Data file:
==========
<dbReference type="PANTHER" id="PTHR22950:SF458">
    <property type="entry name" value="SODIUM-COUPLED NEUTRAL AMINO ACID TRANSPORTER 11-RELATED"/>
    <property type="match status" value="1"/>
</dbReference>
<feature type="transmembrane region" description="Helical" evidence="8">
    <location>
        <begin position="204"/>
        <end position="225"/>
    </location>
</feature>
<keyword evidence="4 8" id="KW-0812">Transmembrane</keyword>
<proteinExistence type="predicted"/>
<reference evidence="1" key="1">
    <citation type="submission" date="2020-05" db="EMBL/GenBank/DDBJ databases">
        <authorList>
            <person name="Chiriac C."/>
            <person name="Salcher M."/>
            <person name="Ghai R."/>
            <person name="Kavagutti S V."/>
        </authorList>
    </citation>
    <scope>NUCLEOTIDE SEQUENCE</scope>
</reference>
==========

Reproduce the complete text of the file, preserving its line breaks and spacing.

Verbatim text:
<dbReference type="PANTHER" id="PTHR22950:SF458">
    <property type="entry name" value="SODIUM-COUPLED NEUTRAL AMINO ACID TRANSPORTER 11-RELATED"/>
    <property type="match status" value="1"/>
</dbReference>
<feature type="transmembrane region" description="Helical" evidence="8">
    <location>
        <begin position="204"/>
        <end position="225"/>
    </location>
</feature>
<keyword evidence="4 8" id="KW-0812">Transmembrane</keyword>
<proteinExistence type="predicted"/>
<reference evidence="1" key="1">
    <citation type="submission" date="2020-05" db="EMBL/GenBank/DDBJ databases">
        <authorList>
            <person name="Chiriac C."/>
            <person name="Salcher M."/>
            <person name="Ghai R."/>
            <person name="Kavagutti S V."/>
        </authorList>
    </citation>
    <scope>NUCLEOTIDE SEQUENCE</scope>
</reference>